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Conversations with Entrepreneur Koua Jacklyn Franz: Building a social capital venture

Photo credit to Sinap Nguyen, courtesy of Koua Franz

For Koua Jacklyn Franz, building and leading communities toward sustainable futures has almost always been at the heart of her work. After working in the nonprofit sector for several years for both Hmong groups and otherwise, Franz co-founded John Gooder LLC with her husband in 2014. Together, they provide pointed consultation, professional and organizational guidance and event management services to clients. But Franz says she wants to be known as more than just a Hmong entrepreneur. Read on to find out who Franz is in her entirety, how journeys can translate into success and her thoughts on the future of the Hmong community.

Let’s let our readers know about you. How would you describe yourself as a person and an entrepreneur?

I am a mother of three beautiful young ladies, I am a wife, I am a daughter and I am a sister to 11 wonderful siblings. I consider myself as Hmong American. I came to the United States when I was two as a Hmong refugee.

Currently, I am the co-owner of John Gooder LLC. I was previously the director of communications and learning at the Stuart Foundation, which works in the field of education philanthropy. Prior to Stuart, I was the chief of staff to the superintendent of the Sacramento Unified School District. There, I also served as their chief family and community engagement officer. Prior to going into public education, I was the executive director for the nonprofit Hmong Women Heritage Association. Prior to that, I was doing a lot of social science research in San Joaquin County as the planning and evaluation director for the Community Partnership for Families. They ran family resource centers that provided direct services and navigation for underserved populations. I have 13 years of leadership experience and in supporting, consulting and developing strong teams. I have done numerous workshops around creating capacity growth in both leaders and everyday managers and team members. I have a Master’s in public administration (from National University) and a Bachelor’s in psychology (from University of the Pacific). For me, I am a strong system thinker. I believe it is important to understand how things are interconnected and interrelated so that we are mindful of the types of people who want to be in this world.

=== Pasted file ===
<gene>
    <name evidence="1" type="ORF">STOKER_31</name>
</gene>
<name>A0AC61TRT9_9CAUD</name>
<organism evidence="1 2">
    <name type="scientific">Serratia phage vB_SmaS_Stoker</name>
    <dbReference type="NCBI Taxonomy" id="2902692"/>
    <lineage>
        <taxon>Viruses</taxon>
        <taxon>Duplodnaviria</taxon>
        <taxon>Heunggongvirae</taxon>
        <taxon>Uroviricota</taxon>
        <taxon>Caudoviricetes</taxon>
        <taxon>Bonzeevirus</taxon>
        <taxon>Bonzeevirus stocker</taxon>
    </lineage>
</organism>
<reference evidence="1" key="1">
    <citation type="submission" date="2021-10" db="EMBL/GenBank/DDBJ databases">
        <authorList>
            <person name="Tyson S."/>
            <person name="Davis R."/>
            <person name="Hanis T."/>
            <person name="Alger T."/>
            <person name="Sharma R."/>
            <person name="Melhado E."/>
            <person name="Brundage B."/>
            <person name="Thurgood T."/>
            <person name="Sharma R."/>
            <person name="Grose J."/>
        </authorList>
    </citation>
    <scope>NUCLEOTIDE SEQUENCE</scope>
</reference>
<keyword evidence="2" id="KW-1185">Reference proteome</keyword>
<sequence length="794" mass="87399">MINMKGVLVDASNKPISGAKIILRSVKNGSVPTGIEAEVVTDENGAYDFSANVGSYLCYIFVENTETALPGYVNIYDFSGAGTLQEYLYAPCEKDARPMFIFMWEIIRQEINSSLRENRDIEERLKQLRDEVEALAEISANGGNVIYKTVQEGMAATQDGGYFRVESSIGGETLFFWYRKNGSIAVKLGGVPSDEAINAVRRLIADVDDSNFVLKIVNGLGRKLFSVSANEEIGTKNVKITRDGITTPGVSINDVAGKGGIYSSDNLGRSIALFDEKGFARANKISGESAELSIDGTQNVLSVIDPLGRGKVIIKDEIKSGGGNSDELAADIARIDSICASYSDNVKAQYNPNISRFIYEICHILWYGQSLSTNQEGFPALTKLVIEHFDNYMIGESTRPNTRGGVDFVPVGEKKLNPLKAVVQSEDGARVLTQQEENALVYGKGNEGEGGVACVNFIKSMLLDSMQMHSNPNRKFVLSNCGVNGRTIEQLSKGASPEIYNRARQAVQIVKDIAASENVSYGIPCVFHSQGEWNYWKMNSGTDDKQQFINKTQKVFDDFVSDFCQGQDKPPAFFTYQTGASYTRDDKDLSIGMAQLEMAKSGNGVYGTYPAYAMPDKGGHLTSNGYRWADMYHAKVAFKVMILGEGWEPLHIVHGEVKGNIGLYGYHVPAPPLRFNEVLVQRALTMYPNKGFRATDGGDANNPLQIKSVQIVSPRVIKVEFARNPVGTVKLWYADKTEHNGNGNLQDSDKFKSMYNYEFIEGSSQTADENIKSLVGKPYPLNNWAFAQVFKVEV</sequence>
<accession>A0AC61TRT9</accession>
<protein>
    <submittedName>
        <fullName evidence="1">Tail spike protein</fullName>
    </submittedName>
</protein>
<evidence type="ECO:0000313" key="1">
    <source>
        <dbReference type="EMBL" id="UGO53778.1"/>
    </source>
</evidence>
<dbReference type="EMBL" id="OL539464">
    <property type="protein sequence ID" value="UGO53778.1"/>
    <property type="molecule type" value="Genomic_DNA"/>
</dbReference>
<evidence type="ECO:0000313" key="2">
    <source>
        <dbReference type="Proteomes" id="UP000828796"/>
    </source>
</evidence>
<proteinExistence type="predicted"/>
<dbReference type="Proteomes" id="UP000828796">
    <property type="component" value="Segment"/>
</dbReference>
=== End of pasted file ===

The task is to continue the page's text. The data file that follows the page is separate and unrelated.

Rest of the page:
Regarding your career in the nonprofit sector, what would you say was your proudest moment?

When I went into nonprofit, I actually didn’t know there was a field in nonprofit. Growing up, I always thought you would become a teacher, doctor or a lawyer, or you go to work for the state. I didn’t know that you could work for an organization where everybody was working toward something meaningful in the world and that people can actually have a career in that. I didn’t know that until I went away to college and I was working as a researcher. I had an opportunity to work with nonprofits to create evaluation systems where they can report back their outcome to their funders. Ever since then I thought how great (it would be) if one day I could become an executive director. Then in 2005, when the last refugee wave of Hmong came into the country, I was at a point where I really wanted to do something for my people and I was trying to look for something with my passion for working with the Hmong community and my passion and personal desire and ambition to become an executive director. I found those two meet in the position of being the executive director for Hmong Women Heritage Association. I would say that one of my proudest moments was when I heard them say they wanted me for this position. They had a lot of more qualified individuals for this position, but I felt proud because I felt like they bought my vision of where I wanted to take the organization and the community.

What inspired you to leave the foundation world and focus on John Gooder LLC?